by Rev. Roger Wolsey.
I’m a Christian. But I probably shouldn’t be. If you’re a young adult in America, you probably shouldn’t be either. The odds are increasingly against it. Few friends who went to high school or college with me, and even fewer of my more recent friends and acquaintances, identify themselves as being Christian. Many of my peers who were raised in the church have shifted away from Christianity toward other religions — or increasingly, to no religion.
A few years ago, the Barna Research Group conducted a study of young people asking them what they think of when they hear the word “Christian.” The top three answers were, “anti-gay,” “exclusive,” and “judgmental.”
If that’s what Christianity were all about, I wouldn’t want any part of it either.
Happily, it isn’t. Over the past 20 years, there has been a growing movement to reclaim Christianity from those who’ve distorted it into something that Jesus and his earliest followers wouldn’t easily recognize — conservative evangelicalism and fundamentalism. The movement has emerged on two fronts, roughly simultaneously. One wing comes from the mainline Protestant and Catholic Churches that, due to the shift from modern era mindsets into postmodern ones, have shifted from liberal theology to “progressive” Christianity. The other wing comes from young people within the Evangelical communities who are questioning and redefining their tradition and is known as “emergent” Christianity. Combined, these movements are a new Reformation.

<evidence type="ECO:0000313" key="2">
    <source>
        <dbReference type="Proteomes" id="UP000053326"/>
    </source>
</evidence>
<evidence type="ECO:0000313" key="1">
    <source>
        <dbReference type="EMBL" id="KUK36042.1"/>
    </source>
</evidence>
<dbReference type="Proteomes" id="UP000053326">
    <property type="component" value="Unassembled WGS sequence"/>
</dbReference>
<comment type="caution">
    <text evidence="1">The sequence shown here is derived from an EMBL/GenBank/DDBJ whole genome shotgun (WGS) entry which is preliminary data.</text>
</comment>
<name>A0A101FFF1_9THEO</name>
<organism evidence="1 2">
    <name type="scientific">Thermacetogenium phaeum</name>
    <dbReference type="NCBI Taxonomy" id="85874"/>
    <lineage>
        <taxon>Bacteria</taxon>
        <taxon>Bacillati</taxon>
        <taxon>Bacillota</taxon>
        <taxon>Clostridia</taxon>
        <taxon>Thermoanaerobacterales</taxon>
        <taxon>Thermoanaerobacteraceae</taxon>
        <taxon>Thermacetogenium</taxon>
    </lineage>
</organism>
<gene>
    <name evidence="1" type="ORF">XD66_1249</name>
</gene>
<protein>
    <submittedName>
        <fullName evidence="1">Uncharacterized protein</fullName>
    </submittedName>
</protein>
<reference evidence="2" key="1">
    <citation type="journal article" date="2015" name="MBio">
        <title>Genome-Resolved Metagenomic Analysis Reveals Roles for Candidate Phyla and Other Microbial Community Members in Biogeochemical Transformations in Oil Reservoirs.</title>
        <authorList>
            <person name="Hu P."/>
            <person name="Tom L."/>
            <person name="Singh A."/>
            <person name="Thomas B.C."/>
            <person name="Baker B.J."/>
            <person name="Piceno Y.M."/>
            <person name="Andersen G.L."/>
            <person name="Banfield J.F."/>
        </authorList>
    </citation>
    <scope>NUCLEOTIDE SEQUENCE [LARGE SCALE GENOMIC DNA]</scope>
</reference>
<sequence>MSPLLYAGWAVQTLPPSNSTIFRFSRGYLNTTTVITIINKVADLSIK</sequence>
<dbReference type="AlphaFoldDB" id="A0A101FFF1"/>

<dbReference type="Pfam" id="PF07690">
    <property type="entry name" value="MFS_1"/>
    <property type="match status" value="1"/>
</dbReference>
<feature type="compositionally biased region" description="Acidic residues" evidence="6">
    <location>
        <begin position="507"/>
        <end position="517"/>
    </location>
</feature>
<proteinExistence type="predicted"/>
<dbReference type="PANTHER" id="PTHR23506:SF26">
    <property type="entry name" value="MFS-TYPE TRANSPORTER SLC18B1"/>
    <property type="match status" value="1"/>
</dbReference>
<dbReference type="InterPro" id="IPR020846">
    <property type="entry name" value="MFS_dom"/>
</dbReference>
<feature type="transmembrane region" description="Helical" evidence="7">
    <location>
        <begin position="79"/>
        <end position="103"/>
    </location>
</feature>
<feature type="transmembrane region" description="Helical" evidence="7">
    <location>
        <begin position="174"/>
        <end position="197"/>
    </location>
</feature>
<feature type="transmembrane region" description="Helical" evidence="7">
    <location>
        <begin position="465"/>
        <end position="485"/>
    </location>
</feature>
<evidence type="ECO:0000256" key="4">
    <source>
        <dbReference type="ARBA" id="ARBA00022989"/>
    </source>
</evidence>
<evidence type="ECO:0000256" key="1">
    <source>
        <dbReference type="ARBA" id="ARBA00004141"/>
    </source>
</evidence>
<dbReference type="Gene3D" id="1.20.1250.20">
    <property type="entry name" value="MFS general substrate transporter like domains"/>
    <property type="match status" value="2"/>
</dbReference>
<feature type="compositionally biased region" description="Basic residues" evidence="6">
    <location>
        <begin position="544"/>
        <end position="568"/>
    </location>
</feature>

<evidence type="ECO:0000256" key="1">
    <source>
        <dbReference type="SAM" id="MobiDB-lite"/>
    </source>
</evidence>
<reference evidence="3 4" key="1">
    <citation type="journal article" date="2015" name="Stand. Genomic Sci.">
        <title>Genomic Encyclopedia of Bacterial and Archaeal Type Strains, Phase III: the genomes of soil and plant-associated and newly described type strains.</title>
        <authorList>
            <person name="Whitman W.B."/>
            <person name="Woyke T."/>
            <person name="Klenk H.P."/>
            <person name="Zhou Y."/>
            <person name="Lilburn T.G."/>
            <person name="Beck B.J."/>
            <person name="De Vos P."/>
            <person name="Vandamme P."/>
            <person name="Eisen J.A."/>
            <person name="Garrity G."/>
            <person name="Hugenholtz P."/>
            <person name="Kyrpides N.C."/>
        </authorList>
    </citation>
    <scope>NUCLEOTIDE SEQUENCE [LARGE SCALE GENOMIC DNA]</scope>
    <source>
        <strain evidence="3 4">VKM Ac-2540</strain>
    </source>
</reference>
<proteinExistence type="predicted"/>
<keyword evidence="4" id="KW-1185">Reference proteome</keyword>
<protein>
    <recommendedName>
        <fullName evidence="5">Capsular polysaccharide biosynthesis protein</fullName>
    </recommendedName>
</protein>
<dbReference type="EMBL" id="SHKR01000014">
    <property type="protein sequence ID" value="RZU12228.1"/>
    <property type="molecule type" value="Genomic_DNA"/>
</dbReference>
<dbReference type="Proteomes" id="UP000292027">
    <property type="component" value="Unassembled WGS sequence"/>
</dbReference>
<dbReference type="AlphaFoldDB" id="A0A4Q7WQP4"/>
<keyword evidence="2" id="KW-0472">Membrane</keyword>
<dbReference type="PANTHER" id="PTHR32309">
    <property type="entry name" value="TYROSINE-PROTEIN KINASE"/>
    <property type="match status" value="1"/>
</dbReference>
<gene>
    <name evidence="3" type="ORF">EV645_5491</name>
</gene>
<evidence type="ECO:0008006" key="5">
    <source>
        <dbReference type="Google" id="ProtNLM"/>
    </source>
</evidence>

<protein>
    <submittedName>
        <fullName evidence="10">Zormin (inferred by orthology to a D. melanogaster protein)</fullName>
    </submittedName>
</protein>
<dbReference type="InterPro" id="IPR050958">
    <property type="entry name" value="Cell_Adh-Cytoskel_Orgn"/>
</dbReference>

Scholar Dr. Phyllis Tickle asserts that every 500 years, Christianity has experienced such renewal movements. We’re due for another one — and…
Read the rest of this short, really good article. CLICK HERE.
Mr. Wolsey’s book is called
“Kissing Fish: Christianity for People Who Don’t Like Christianity”
and can be purchased HERE.